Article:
Fallout Shelter Review
Bobby Rogers is battling a swarm of radroaches in your water-treatment room while the children break off running in a panic. This is your fault. Food and water supplies are low in your vault, and in an effort to save your wavering colony, you issued a rush order to the room. This desperation move could have earned you extra supplies, but also carried a chance to start fires or start radroach infestations. Today, luck was not in your favor. Bobby’s dead, and it’s going to cost a precious handful of bottle caps to bring him back to life.
The beginning stages of Fallout Shelter that can bring ruin to your titular base of operations are the most interesting, as you scramble to juggle the three key resources: power, food, and water. You need to keep them all topped off in order to have your colony thrive into a powerhouse that can train dwellers and get troops suited up to head off into the vast unknown wasteland to collect choice gear and currency.
If you’ve played another popular iOS series, NimbleBit’s Tiny Tower titles, the core concepts of Fallout Shelter are familiar. Match a character up with their corresponding room for optimal results. At the beginning of the game, you won’t have a lot of great fits, so the challenge is surviving until specialized training rooms unlock and allow you to raise your characters’ stats to make them incredibly efficient workers. Fallout Shelter is at its best during these early stages, where poor planning and “rushing” (A risk/reward system that allows you to intelligently gamble for immediate payouts) resources can create challenges and friction. You struggle to juggle resources, get a solid base going, and explore the wastelands outside. An early mistake might even make you abandon your efforts and start over completely.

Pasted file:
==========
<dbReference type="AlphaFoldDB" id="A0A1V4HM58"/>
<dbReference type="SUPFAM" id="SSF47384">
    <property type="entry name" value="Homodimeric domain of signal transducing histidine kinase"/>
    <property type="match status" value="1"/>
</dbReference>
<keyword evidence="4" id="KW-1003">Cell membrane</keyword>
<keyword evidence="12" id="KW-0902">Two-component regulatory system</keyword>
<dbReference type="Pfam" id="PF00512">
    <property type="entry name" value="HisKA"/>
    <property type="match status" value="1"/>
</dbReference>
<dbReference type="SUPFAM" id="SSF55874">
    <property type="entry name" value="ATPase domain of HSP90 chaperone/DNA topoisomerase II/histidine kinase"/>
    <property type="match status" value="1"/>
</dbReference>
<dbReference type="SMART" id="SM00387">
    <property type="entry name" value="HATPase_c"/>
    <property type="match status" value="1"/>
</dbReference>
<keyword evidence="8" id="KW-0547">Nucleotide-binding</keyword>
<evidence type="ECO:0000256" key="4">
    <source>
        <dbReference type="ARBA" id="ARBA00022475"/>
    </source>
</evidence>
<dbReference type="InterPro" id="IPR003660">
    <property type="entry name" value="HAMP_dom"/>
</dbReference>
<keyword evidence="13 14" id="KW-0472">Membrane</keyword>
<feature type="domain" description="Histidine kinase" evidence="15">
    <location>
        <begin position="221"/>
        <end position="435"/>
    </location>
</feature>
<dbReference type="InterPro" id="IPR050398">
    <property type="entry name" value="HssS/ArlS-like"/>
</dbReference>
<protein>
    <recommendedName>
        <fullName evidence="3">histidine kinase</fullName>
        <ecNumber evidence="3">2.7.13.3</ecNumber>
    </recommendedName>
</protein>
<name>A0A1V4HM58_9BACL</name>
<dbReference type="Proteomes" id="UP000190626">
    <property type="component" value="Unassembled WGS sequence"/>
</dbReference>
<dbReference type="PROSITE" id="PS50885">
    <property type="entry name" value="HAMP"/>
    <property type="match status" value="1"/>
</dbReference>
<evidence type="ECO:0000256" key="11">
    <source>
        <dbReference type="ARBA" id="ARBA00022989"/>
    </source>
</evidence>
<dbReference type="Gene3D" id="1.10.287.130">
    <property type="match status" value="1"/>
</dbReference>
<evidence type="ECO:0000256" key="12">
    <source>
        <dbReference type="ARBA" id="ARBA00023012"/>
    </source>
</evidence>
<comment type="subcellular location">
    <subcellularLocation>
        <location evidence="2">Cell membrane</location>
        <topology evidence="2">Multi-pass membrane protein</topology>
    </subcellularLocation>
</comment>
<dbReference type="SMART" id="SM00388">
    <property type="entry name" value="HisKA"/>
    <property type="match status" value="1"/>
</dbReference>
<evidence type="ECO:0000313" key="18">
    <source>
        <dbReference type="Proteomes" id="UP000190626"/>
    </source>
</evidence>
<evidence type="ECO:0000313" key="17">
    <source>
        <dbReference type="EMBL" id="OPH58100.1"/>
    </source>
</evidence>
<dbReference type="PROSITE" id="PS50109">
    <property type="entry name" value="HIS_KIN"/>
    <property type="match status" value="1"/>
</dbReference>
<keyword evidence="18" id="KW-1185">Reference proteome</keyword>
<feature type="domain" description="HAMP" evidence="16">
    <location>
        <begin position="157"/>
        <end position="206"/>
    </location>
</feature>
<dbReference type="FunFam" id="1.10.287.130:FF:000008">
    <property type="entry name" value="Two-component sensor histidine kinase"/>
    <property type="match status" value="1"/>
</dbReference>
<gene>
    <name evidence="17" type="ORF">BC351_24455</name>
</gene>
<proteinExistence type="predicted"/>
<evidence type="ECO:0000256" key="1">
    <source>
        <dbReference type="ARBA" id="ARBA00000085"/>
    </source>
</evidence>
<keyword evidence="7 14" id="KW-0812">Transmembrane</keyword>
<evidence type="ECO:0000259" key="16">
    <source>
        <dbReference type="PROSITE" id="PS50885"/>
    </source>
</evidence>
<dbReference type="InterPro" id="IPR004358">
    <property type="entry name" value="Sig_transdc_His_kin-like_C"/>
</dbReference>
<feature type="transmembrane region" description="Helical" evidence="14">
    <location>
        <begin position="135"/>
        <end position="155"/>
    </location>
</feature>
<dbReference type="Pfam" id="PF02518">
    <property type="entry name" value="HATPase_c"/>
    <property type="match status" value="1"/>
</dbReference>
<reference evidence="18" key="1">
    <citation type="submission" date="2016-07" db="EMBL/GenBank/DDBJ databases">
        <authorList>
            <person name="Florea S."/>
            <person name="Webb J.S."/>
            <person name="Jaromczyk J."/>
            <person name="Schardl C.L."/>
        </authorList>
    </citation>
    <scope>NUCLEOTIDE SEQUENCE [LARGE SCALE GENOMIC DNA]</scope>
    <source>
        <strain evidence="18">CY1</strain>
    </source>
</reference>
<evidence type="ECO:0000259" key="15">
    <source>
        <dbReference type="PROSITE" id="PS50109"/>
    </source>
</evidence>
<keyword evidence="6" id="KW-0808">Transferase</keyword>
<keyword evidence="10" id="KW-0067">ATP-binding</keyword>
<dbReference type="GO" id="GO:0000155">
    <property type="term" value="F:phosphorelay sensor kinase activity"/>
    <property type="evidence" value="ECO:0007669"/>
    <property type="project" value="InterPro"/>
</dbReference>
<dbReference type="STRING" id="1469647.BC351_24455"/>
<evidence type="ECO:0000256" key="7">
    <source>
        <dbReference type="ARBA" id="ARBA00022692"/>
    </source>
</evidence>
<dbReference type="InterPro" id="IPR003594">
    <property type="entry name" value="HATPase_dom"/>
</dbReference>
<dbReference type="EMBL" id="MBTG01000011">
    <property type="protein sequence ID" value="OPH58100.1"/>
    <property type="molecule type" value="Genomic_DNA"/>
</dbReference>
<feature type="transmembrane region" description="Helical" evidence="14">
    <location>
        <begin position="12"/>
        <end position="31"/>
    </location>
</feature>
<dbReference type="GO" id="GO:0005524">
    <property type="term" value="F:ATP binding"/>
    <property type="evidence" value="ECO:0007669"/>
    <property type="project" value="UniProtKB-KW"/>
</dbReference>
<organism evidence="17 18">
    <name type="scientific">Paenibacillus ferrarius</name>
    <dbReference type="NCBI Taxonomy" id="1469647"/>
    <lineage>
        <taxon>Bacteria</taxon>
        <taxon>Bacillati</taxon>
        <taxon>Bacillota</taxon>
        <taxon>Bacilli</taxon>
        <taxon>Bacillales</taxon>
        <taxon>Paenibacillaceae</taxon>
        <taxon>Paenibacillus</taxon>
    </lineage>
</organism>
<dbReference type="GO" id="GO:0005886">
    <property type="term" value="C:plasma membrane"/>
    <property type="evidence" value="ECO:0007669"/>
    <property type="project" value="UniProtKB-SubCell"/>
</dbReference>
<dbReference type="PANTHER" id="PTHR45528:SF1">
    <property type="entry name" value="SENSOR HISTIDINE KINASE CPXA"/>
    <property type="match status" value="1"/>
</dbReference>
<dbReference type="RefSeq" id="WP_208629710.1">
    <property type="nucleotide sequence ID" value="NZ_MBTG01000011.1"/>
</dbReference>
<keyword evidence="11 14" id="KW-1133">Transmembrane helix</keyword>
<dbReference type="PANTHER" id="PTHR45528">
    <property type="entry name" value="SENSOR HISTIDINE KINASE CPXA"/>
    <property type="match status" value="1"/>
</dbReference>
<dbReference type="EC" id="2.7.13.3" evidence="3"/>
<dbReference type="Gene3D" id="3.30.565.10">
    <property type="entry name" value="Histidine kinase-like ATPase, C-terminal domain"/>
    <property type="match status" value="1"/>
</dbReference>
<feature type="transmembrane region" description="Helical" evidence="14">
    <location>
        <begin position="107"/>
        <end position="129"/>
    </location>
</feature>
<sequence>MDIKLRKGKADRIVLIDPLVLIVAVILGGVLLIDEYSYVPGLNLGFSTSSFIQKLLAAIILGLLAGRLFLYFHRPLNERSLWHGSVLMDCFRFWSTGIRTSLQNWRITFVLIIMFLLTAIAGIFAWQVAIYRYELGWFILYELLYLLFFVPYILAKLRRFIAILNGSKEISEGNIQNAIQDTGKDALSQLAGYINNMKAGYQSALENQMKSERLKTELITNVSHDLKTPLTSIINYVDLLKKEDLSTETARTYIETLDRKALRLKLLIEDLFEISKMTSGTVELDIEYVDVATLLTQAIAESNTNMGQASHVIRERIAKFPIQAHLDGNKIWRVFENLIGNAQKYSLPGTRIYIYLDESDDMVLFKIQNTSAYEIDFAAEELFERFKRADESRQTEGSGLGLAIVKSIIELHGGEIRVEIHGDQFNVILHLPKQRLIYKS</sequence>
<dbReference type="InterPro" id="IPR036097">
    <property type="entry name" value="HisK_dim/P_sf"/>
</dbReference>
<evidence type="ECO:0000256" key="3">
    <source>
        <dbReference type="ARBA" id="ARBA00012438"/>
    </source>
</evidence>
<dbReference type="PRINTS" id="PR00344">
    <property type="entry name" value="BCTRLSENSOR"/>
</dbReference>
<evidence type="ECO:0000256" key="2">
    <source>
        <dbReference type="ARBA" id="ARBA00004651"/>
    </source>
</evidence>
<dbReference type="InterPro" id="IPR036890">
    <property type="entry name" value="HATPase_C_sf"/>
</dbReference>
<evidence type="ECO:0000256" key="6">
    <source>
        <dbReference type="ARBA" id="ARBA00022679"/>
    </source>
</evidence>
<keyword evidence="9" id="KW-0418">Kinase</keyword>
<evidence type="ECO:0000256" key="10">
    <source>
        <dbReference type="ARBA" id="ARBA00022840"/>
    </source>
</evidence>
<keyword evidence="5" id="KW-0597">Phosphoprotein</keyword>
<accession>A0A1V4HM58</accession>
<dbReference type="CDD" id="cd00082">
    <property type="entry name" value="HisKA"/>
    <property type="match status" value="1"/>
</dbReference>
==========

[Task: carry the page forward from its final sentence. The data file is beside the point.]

Once you’re established, the vault becomes fairly automated, with no real goal in sight outside of hitting the 200-dweller cap. Making super-dwellers who produce gobs of resources is easy, and the enhanced resource buildings that become available later make this even easier. The only activity of interest that remains is simply gearing up dwellers and firing them off into the wilderness with gigantic pouches of stimpaks and radaways, hoping they bring back some rare gear – which you won’t even need at this stage.
When you do hit the endgame, which starts at around 60 population and goes all the way to 200, you’re pretty much just going through the motions and checking your hauls a few times a day. It pretty much plays itself! Sure, you can still try and punch out objectives to try to score some extra lunchboxes (premium store items that can be obtained several ways, through standard gameplay and daily logins).
On that note, the cash shop option in this free-to-play game is completely unobtrusive and unnecessary, and there’s no time-gating or stamina wall to throttle your ability to progress. You never feel the need to spend to get ahead, so kudos to Bethesda there. If you want the unique dwellers contained in the lunchboxes, you can get them eventually through normal play.
Fallout Shelter is a cool concept, and a nice mobile title to pop on to for a few minutes each day (after spending more significant time chunks getting your facility sustainable). It could use some more content and things to do later on; special events, new rooms, or anything else that adds variety and interaction would improve the otherwise pleasant formula.